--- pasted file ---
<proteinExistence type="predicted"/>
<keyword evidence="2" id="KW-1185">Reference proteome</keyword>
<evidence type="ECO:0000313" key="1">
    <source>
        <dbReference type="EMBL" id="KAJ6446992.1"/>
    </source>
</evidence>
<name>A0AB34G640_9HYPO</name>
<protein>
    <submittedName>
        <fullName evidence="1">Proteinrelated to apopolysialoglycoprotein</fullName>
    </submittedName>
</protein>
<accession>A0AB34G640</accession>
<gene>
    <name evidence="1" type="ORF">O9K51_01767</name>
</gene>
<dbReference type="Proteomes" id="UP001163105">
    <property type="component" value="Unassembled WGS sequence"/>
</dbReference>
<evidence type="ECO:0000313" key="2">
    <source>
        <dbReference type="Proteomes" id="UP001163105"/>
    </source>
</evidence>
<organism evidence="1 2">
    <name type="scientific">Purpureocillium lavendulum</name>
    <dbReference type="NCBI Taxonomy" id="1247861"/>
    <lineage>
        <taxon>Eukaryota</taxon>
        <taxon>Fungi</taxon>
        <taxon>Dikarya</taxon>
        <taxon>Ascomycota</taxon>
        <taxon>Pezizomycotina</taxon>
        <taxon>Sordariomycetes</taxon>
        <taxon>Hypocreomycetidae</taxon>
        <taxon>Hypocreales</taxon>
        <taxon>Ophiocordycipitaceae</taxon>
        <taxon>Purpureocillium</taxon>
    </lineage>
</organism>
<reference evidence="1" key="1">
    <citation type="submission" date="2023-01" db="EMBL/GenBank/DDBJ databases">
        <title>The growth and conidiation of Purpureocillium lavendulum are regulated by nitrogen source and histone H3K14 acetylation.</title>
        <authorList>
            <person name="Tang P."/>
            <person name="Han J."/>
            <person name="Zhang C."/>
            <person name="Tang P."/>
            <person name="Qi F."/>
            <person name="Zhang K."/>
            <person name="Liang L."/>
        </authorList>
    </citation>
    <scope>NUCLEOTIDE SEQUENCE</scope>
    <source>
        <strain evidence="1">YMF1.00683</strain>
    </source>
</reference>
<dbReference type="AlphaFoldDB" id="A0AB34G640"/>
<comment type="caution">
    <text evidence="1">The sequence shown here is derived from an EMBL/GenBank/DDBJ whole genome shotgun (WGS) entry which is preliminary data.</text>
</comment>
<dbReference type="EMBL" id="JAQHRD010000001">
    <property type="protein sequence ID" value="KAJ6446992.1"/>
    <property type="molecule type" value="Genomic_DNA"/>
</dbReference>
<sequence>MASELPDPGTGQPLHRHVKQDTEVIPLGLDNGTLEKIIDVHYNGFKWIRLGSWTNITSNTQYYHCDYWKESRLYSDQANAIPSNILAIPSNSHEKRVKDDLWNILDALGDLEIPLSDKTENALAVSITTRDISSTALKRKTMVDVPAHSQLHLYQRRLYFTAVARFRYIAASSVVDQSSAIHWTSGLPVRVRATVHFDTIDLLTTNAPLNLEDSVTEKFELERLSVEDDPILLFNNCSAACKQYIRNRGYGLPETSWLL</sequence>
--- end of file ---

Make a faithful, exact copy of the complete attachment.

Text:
<proteinExistence type="predicted"/>
<keyword evidence="2" id="KW-1185">Reference proteome</keyword>
<evidence type="ECO:0000313" key="1">
    <source>
        <dbReference type="EMBL" id="KAJ6446992.1"/>
    </source>
</evidence>
<name>A0AB34G640_9HYPO</name>
<protein>
    <submittedName>
        <fullName evidence="1">Proteinrelated to apopolysialoglycoprotein</fullName>
    </submittedName>
</protein>
<accession>A0AB34G640</accession>
<gene>
    <name evidence="1" type="ORF">O9K51_01767</name>
</gene>
<dbReference type="Proteomes" id="UP001163105">
    <property type="component" value="Unassembled WGS sequence"/>
</dbReference>
<evidence type="ECO:0000313" key="2">
    <source>
        <dbReference type="Proteomes" id="UP001163105"/>
    </source>
</evidence>
<organism evidence="1 2">
    <name type="scientific">Purpureocillium lavendulum</name>
    <dbReference type="NCBI Taxonomy" id="1247861"/>
    <lineage>
        <taxon>Eukaryota</taxon>
        <taxon>Fungi</taxon>
        <taxon>Dikarya</taxon>
        <taxon>Ascomycota</taxon>
        <taxon>Pezizomycotina</taxon>
        <taxon>Sordariomycetes</taxon>
        <taxon>Hypocreomycetidae</taxon>
        <taxon>Hypocreales</taxon>
        <taxon>Ophiocordycipitaceae</taxon>
        <taxon>Purpureocillium</taxon>
    </lineage>
</organism>
<reference evidence="1" key="1">
    <citation type="submission" date="2023-01" db="EMBL/GenBank/DDBJ databases">
        <title>The growth and conidiation of Purpureocillium lavendulum are regulated by nitrogen source and histone H3K14 acetylation.</title>
        <authorList>
            <person name="Tang P."/>
            <person name="Han J."/>
            <person name="Zhang C."/>
            <person name="Tang P."/>
            <person name="Qi F."/>
            <person name="Zhang K."/>
            <person name="Liang L."/>
        </authorList>
    </citation>
    <scope>NUCLEOTIDE SEQUENCE</scope>
    <source>
        <strain evidence="1">YMF1.00683</strain>
    </source>
</reference>
<dbReference type="AlphaFoldDB" id="A0AB34G640"/>
<comment type="caution">
    <text evidence="1">The sequence shown here is derived from an EMBL/GenBank/DDBJ whole genome shotgun (WGS) entry which is preliminary data.</text>
</comment>
<dbReference type="EMBL" id="JAQHRD010000001">
    <property type="protein sequence ID" value="KAJ6446992.1"/>
    <property type="molecule type" value="Genomic_DNA"/>
</dbReference>
<sequence>MASELPDPGTGQPLHRHVKQDTEVIPLGLDNGTLEKIIDVHYNGFKWIRLGSWTNITSNTQYYHCDYWKESRLYSDQANAIPSNILAIPSNSHEKRVKDDLWNILDALGDLEIPLSDKTENALAVSITTRDISSTALKRKTMVDVPAHSQLHLYQRRLYFTAVARFRYIAASSVVDQSSAIHWTSGLPVRVRATVHFDTIDLLTTNAPLNLEDSVTEKFELERLSVEDDPILLFNNCSAACKQYIRNRGYGLPETSWLL</sequence>